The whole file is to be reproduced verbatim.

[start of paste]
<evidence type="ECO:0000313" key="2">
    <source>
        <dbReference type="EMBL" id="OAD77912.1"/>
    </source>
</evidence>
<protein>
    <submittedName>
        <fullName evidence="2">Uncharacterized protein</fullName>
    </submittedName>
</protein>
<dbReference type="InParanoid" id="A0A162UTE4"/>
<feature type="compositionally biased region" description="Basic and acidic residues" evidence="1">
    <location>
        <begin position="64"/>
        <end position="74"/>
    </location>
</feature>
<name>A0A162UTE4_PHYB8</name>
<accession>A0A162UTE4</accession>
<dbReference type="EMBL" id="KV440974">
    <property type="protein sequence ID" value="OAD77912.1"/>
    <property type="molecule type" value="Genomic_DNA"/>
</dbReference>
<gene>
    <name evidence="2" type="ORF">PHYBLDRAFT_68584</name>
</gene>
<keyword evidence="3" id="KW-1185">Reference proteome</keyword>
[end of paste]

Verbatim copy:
<evidence type="ECO:0000313" key="2">
    <source>
        <dbReference type="EMBL" id="OAD77912.1"/>
    </source>
</evidence>
<protein>
    <submittedName>
        <fullName evidence="2">Uncharacterized protein</fullName>
    </submittedName>
</protein>
<dbReference type="InParanoid" id="A0A162UTE4"/>
<feature type="compositionally biased region" description="Basic and acidic residues" evidence="1">
    <location>
        <begin position="64"/>
        <end position="74"/>
    </location>
</feature>
<name>A0A162UTE4_PHYB8</name>
<accession>A0A162UTE4</accession>
<dbReference type="EMBL" id="KV440974">
    <property type="protein sequence ID" value="OAD77912.1"/>
    <property type="molecule type" value="Genomic_DNA"/>
</dbReference>
<gene>
    <name evidence="2" type="ORF">PHYBLDRAFT_68584</name>
</gene>
<keyword evidence="3" id="KW-1185">Reference proteome</keyword>